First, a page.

Improve Client Financial Outcomes with Tax-Smart Withdrawals
Clients expect the best possible financial outcome. That’s why they hire an advisor.
To achieve that, advisors need to be doing everything possible within their control. Cost, risk, tax, and Social Security being the four main levers advisors can use on behalf of clients. And all of these are components of a Unified Managed Household.
Many different factors come into play when looking into a client’s household portfolio. LifeYield doesn’t just look at the portfolio – it looks across the entire household of each client when executing asset location, rebalancing, tax harvesting, multi-account withdrawals, and Social Security maximization.
The goal is simple, find a way to make tax-efficient choices for your client’s accounts to increase their financial outcomes. These clients want your advice on their retirement accounts, and they likely don’t know how to organize assets across these accounts – meaning they don’t know the potential either.
The only way for your firm to successfully do this is to look across the unified managed household to see exactly what the client’s accounts can offer for the financial outcome. Then show the clients the potential impact in dollars and cents.
Where Does The Wealth Come From?
Over the years, clients pack away money in various accounts for “later on.” The accounts they can invest in are either qualified or non-qualified. LifeYield looks at everything to figure out where the best withdrawal strategy exists when it comes to withdrawals from your client’s investment portfolio. Before you can dig into these accounts, you must understand what a unified managed household is.
Unified Managed Household
With the technological advances made in the financial industry, managing multiple account types has never been easier. LifeYield leverages these technological advances to create an all-inclusive library of API capabilities that work on the household level.
A unified managed household is a portfolio of investments and protection products that are:
- Held in different account types
- Managed in a coordinated way, optimizing risk and tax
- Improving financial outcomes
- Quantifying the benefits in a dollar amount
There are three sure-fire ways to improve the outcome of a portfolio:
Taxes and tax-smart withdrawals are the way to improve the financial outcomes of clients. What do taxes do to unified managed households? Looking all across multiple accounts to find the most tax-efficient solutions is how LifeYield does it. Identifying every account with withdrawal potential and how withdrawing from it will affect the grand scheme of the household plays a major role. LifeYield uses multiple points of analysis to determine whether or not withdrawing, balancing, and reinvestment are necessary to achieve the various financial goals.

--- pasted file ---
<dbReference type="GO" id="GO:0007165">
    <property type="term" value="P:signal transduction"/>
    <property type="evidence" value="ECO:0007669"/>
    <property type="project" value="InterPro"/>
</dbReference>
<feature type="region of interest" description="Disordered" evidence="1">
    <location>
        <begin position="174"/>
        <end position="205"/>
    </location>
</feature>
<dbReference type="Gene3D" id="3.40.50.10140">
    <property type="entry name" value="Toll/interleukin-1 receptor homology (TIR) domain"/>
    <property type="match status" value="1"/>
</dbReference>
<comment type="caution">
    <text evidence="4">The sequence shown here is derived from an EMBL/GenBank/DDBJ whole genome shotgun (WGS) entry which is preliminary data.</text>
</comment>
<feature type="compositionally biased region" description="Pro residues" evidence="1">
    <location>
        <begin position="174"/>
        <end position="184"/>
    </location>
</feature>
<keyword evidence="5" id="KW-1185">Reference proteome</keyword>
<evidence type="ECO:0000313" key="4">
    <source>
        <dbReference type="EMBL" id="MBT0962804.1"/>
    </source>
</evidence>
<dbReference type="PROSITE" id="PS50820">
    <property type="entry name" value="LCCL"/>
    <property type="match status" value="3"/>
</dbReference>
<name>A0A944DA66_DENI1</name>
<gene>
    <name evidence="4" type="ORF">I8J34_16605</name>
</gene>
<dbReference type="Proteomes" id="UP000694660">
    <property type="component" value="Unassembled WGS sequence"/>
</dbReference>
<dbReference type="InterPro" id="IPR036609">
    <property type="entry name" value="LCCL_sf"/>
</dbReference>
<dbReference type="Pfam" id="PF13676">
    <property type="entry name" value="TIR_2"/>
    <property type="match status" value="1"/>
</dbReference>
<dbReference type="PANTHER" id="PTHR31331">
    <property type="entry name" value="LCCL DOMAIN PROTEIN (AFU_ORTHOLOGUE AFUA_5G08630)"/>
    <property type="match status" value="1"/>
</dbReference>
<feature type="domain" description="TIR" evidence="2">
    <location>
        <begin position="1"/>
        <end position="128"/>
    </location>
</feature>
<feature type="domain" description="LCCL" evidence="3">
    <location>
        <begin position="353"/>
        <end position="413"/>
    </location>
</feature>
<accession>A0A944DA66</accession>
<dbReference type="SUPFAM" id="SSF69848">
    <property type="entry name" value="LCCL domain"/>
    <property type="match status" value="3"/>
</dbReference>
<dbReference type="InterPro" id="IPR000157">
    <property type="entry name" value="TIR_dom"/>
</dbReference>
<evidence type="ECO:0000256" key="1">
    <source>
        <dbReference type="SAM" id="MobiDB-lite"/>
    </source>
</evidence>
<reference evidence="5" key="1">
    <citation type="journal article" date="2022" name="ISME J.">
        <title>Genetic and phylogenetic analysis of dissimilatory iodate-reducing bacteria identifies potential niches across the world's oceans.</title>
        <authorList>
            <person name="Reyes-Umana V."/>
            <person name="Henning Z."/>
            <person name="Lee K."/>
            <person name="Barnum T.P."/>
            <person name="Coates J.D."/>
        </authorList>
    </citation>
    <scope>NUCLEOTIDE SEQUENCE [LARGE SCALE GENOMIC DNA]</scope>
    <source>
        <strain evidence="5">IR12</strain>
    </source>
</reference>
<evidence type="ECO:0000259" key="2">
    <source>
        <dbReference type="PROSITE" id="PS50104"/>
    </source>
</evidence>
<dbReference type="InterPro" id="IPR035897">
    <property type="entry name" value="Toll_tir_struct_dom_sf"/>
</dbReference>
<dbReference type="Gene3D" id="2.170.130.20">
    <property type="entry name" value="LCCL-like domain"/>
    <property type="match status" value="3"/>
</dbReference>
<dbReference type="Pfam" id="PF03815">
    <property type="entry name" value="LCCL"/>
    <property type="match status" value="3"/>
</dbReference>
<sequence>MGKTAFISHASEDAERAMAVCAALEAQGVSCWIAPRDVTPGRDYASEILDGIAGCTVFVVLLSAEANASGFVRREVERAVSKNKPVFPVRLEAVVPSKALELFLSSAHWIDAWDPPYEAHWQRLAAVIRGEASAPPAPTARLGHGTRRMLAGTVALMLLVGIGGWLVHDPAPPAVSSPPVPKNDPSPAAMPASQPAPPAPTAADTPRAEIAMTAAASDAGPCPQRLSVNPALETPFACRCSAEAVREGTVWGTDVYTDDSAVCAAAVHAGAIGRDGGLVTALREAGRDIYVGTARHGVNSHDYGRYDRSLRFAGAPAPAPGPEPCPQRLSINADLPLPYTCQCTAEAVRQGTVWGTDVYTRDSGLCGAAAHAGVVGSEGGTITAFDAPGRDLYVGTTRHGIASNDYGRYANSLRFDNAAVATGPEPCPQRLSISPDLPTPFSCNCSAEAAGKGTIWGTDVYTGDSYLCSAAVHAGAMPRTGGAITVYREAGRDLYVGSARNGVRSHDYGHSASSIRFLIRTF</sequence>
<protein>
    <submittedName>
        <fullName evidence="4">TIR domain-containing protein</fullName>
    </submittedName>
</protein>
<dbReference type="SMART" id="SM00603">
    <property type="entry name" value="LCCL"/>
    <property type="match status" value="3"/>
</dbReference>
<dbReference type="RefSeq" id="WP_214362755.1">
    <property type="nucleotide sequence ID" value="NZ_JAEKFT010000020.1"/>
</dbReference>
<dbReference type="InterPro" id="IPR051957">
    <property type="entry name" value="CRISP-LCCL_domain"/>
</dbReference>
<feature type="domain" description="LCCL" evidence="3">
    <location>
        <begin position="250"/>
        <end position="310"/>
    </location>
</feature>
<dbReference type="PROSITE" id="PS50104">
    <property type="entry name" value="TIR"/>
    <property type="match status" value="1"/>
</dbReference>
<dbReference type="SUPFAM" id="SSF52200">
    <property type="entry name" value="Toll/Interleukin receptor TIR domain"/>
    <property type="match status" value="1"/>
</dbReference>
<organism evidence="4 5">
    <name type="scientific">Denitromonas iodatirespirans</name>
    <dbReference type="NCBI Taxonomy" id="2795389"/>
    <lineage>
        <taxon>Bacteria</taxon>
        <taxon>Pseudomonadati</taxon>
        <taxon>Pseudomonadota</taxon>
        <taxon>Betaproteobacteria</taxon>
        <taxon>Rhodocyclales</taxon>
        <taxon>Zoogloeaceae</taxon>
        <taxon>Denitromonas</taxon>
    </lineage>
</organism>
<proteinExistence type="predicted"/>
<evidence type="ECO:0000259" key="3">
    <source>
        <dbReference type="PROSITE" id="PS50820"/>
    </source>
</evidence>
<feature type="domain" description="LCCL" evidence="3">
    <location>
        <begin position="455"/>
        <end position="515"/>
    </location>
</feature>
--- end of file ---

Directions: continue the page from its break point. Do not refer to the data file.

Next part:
The Effects of Taxes on Wealth
Accounts fall into tax-advantaged and taxable accounts. Taxable accounts do not have as many restrictions because they don’t offer many tax benefits. When clients hold investments in their accounts for longer than a year, they move into more favorable tax brackets. These include 0%, 15%, and 20% long-term capital gains, depending on the client’s tax bracket.
On the other hand, tax-advantaged accounts are those types of accounts that provide tax-deferred status or tax-exempt status. Accounts that fall into this category remain tax-deferred until the client decides to make withdrawals for retirement. Accounts like Roth IRAs are initially taxed, so when they are withdrawn, later on, they are exempt from being taxed again. As a part of entering this partnership with the government, certain constraints apply that limit contribution amounts and when and how you withdraw the money.
Depending on where assets (wealth) are located, you could see a decrease in the number of assets you have in real-time because of the reduction required for taxes at the time of withdrawal. Here is where the confusion between asset allocation and asset location occurs. Allocation is the investment that determines the proper ratio of assets to accounts for efficient investment. Location is determining where these assets need to be held – taxable or tax-advantaged accounts.
What Are Tax-Smart Withdrawals?
Approaching retirement, clients tend to make more withdrawals from their household accounts. Your clients also expect you to help them determine where these withdrawals need to come from to maximize their tax efficiency and ensure that they are retaining as much wealth as possible. LifeYield’s technology helps you with this. Our proprietary technology looks across the account and finds the optimal location to withdraw from while helping to rebalance the account at the same time.
Withdrawals and Taxes on Financial Portfolios
Your clients might need to make a withdrawal for any number of reasons. Many of these are for larger purchases – car, down payment on a house, a trip around the world, etc. No matter their reason, you are here to help them find where they can withdraw funds with as few tax consequences as possible. So, which accounts do they withdraw from?
Qualified accounts are accounts that usually fall into the retirement account category. These accounts typically receive some special tax advantages when the money gets deposited. These offer your clients the following advantages:
- Contributions into these accounts can be deducted from the year’s taxable income in the year that they are made;
- Contributions and earnings for the investment can be tax-deferred until it is withdrawn; and
- Keeping the contributions in these qualified accounts allow the owner to delay paying taxes until they turn 70 ½ years of age when they have to begin taking the Required Minimum Distributions (RMD).
Non-qualified accounts are investment accounts that do not receive any special tax treatments. Investments made into these accounts can be for as little or as much as your client wants. The money placed into these accounts can be withdrawn at any time, and the money has already had income taxes paid on it.
Understanding Long-Term Capital Gains and Tax Brackets
The term “capital gain” is used to represent any profit made from selling off an asset. Short-term gains are taxed as income because the assets are usually held for a year or less. On the other hand, long-term gains are assets that have been held for longer than a year before sale. Long-term capital gains fall into an entirely different tax bracket than traditional income taxes.
|Long-Term Capital Gain Tax Rate